A recipe for eating well
PUBLISHED: 11:05 30 December 2016 | UPDATED: 11:00 05 January 2017
Over-indulged this Christmas? In the first of a two-part series on healthy eating, Orwell-based nutritionist Susan Krueger offers some sensible advice about what your body needs – and provides a couple of delicious recipes.
The festive season is drawing to a close and you may well find yourselves looking in the mirror and thinking: “Where did that extra bit of tummy come from and why are my trousers too tight?” Please forget about diets and detoxifying juices.
You may be coming down to earth with a bit of a bump, but let’s try for a soft landing.
Start by making the most of your left-over turkey, gammon joint and vegetables, with the recipes featured here.
Staying fit through the winter months while losing those few extra pounds is all about eating a wide range of fresh foods in the appropriate amounts.
Most of us eat more than our bodies need, especially at this time of year, and that’s why we gain weight. Sometimes that ‘spare tyre’ looks like it was made for truck rather than a car.
If you want to lose weight consider reducing the size of your meals as an alternative to starting a formal diet; merely using smaller crockery can help with this.
Few of us include enough vegetables and fruit in our diets; these not only fill you up without adding too many calories but also slow digestion so you feel full for longer.
They provide many of the vitamins and minerals you need to stay fit and feed your friendly gut bacteria.
Your body is a complex system that requires a wide range of foods including a good source of protein such as fish, meat, eggs, Quorn, quinoa and nuts, but in smaller amounts than you might realise.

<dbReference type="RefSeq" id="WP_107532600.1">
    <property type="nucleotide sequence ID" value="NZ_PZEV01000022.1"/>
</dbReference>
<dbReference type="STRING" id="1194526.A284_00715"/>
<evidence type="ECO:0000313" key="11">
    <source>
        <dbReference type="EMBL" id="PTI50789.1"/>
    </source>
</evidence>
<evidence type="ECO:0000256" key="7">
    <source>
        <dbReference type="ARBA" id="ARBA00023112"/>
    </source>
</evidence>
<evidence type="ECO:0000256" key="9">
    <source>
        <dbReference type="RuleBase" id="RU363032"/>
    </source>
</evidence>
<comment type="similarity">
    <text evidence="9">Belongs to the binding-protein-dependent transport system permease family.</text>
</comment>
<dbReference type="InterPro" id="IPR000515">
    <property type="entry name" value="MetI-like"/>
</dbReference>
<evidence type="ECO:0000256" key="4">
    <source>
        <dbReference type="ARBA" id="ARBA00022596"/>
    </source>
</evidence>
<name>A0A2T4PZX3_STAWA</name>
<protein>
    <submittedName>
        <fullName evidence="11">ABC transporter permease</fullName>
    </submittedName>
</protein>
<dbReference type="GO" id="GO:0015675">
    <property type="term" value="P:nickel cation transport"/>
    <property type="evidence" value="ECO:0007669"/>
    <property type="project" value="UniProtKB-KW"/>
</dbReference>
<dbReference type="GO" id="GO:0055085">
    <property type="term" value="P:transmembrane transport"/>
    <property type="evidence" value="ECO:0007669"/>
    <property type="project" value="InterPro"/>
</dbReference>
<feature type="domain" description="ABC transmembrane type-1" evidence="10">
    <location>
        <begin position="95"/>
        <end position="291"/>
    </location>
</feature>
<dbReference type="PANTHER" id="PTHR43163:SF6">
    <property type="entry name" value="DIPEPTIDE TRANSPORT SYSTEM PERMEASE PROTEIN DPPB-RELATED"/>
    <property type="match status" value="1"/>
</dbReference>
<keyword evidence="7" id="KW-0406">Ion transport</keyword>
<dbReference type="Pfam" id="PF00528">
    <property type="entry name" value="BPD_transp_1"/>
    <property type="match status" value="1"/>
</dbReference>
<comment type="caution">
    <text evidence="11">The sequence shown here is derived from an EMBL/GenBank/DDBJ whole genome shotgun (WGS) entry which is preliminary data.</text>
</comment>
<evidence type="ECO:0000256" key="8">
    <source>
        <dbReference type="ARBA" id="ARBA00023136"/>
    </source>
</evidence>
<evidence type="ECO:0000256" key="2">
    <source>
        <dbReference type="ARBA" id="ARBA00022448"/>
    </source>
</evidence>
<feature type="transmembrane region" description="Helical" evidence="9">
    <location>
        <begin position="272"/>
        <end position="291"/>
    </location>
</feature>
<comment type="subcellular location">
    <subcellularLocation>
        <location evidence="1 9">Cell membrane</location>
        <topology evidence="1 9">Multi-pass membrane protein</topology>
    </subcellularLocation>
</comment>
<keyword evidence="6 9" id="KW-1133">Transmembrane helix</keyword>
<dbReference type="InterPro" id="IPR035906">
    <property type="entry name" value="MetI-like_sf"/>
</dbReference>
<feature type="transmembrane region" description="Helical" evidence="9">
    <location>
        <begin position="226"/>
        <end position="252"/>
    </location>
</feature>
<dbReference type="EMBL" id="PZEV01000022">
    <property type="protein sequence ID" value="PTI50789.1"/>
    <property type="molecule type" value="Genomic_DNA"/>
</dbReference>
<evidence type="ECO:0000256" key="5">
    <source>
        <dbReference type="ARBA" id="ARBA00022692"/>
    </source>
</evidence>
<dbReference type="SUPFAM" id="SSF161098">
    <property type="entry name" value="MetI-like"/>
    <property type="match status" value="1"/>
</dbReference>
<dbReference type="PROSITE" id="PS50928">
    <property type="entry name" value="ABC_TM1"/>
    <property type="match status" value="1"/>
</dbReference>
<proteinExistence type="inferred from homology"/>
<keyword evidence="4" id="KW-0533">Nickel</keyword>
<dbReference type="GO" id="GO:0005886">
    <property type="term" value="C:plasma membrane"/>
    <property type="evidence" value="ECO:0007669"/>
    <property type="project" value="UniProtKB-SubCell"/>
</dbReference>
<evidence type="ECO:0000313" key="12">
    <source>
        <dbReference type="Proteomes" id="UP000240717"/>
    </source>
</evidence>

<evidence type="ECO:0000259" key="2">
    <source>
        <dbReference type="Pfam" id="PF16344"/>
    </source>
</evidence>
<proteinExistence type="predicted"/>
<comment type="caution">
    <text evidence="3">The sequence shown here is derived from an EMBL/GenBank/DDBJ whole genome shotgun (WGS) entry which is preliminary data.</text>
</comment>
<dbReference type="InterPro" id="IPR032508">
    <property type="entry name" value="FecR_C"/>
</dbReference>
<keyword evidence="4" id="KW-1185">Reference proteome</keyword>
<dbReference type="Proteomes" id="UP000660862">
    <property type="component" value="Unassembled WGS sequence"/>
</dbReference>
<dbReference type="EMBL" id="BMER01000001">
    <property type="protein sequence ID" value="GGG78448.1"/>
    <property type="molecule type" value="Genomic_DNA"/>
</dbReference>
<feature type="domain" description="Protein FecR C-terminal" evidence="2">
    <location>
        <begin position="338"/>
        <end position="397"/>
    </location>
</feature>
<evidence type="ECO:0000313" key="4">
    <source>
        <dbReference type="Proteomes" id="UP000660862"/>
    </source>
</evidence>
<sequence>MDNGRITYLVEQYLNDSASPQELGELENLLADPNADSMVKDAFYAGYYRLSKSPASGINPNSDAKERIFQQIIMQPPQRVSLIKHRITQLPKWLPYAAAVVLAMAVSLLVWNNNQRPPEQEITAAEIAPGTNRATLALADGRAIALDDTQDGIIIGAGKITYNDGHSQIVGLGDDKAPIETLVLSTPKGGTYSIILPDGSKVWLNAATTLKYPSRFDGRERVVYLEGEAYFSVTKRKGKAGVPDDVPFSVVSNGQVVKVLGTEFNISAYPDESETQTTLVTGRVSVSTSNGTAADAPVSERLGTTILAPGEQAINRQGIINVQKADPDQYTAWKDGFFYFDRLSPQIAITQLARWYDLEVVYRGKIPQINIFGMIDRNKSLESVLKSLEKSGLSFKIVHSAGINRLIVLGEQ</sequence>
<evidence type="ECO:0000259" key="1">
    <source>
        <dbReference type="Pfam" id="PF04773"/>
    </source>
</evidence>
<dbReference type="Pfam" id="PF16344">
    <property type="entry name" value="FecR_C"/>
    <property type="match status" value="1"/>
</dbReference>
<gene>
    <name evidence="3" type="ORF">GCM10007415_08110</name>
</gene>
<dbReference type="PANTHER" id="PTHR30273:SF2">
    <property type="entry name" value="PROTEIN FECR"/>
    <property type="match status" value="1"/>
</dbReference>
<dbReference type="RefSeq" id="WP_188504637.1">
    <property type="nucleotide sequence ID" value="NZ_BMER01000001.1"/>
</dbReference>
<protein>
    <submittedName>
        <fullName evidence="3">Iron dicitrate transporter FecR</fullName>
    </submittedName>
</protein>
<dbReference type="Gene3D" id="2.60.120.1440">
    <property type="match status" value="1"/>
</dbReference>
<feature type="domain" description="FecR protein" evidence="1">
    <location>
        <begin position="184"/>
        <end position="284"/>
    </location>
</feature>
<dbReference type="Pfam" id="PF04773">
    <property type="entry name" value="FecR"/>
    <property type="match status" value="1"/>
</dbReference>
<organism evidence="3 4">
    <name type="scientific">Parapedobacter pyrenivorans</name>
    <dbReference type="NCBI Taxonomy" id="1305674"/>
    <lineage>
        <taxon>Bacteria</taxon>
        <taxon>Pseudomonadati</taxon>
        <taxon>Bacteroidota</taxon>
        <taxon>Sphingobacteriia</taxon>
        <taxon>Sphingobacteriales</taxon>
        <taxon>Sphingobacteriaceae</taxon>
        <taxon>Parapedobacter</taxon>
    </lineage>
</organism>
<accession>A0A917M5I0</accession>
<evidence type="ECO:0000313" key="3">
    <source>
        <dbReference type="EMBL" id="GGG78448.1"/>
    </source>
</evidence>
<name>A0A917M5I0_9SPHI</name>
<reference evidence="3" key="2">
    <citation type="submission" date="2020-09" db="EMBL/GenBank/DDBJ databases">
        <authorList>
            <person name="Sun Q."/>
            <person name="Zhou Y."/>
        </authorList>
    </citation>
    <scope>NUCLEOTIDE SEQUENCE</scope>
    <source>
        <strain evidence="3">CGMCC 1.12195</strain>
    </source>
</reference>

I have deliberately missed cheese from the list of protein foods as most hard cheeses are at least one-third fat and have a high salt content.
Although you need a little fat in your diet to absorb some essential nutrients, it does encourage weight gain. Milk products provide you with a whole range of useful substances, but choose reduced fat options: green top milk, plain live low fat yoghurt (add your own fruit) and cottage cheese.
Now I come to the elephant in the room.
Your body likes to use whole starches as its preferred energy source.
These include whole grain bread and pasta, whole grain rice and potatoes with skins left on.
All “white processed” options and sweet foods are digested rapidly so cause your blood sugar level to spike and as a result, the excess sugar in your blood is quickly converted into fat for storage on your tummies, so avoid these foods as much as possible.
In this short article, I have given you a concise overview of what a healthy diet contains, so live well and keep fit through the winter months and on into 2017. Next week I will talk about exercise; how to make it enjoyable and simple ways to incorporate it into your daily routine.
Susan Krueger is a nutritionist and weight loss specialist and author of Overweight, So Whose Fault is That?
facebook.com/YourFoodForLife Turkey Coxey Apple and Sage Fricassee
Allow 40g of diced turkey and gammon plus half a Coxey apple per person.
Set your oven for 190C.
Put 1-2 teaspoons of olive oil into a non-stick pan and lightly fry a finely chopped onion and crushed clove of garlic on a low to moderate heat.
Skin, core and the chop Coxey apples then add them to the pan with a small bunch of fresh shredded sage or one teaspoon of dried sage.
Place a level tablespoon of cornflour into a bowl with a crumbled chicken stock-cube.
Slowly add 300 to 350 millilitres of green-top milk, stirring continuously. Add this mixture to the pan and continue to stir until it thickens before removing from the heat.
Place the diced turkey and gammon into an oven proof dish, then add the sauce.
Cook in your pre-heated oven for half an hour.
Serve with whole grain rice and fresh vegetables.